A collection of short stories and a play by Joaquin (1917-2004), one of the Philippines’ leading writers in English, who finds passion and melodrama in the nation’s colonial and Catholic history.
The first story, “Three Generations,” tells of a young man who defies his father first by choosing the priesthood over a law career and then by reuniting his pining grandfather with a young woman. It hints at the “tropical gothic” of the title but is more conventional than most of the collection. Ghosts, saints, and visions are common as Joaquin (Gotita de Dragon and Other Stories, 2014, etc.) moves among folklore, legend, and even some sci-fi. In “Cándido’s Apocalypse,” a teenage boy alienated from his family and life in general begins to see people without clothing and then without flesh. In an entertaining quasi-mystery that begins with a crucial toothbrush (“The Order of Melkizedek”), siblings’ efforts to rescue their sister from a cult center on a Rasputin-like figure who reappears over many centuries. In “The Summer Solstice,” a religious festival’s wild dancing turns one woman into a sort of a pagan queen in her husband’s bemused eyes. One of the two navels may not exist in the tortuous, episodic title story as it shifts between Hong Kong and Manila and touches on exile, failed revolution, WWII, and Filipinos’ uncommon musical gifts. The play that closes the collection (“A Portrait of the Artist as Filipino”) shows two spinster sisters trying to hold on to a once-vibrant and grand old house. Their survival may depend on selling their father’s final work of art, a painting of Aeneas carrying his father, Anchises, from the ruins of Troy. The drama is rich in themes but rather dreary and heavy-handed.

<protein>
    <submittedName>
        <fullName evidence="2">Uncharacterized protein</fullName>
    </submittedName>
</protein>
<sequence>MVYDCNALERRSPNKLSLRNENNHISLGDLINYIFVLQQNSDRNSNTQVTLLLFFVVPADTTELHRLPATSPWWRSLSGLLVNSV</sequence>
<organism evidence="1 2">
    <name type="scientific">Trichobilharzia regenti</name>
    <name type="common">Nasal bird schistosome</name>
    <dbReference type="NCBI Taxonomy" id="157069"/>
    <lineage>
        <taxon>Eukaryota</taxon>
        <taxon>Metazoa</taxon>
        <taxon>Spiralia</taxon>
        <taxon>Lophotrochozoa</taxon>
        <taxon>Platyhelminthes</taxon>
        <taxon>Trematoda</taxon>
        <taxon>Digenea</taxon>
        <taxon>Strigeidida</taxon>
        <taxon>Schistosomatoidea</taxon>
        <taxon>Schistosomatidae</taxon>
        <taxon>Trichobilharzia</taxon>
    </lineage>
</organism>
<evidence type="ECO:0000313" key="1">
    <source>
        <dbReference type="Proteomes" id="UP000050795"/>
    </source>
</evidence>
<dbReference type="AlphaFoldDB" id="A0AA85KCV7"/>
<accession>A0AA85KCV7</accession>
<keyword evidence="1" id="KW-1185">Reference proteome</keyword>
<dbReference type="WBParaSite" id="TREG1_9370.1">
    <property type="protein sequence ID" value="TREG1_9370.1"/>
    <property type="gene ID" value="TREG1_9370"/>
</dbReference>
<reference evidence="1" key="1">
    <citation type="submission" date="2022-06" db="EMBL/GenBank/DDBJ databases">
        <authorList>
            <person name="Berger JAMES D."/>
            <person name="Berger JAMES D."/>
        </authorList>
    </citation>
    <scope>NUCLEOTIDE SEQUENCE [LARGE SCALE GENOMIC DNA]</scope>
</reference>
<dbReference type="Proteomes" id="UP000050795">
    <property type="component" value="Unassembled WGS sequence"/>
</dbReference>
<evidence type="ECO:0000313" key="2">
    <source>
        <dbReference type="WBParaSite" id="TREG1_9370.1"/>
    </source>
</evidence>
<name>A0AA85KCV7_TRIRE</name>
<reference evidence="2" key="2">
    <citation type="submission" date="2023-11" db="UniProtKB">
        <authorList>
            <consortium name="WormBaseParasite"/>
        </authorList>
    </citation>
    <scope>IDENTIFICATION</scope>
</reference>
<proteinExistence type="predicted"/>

Steeped in Filipino history and culture, Joaquin's work is a welcome discovery.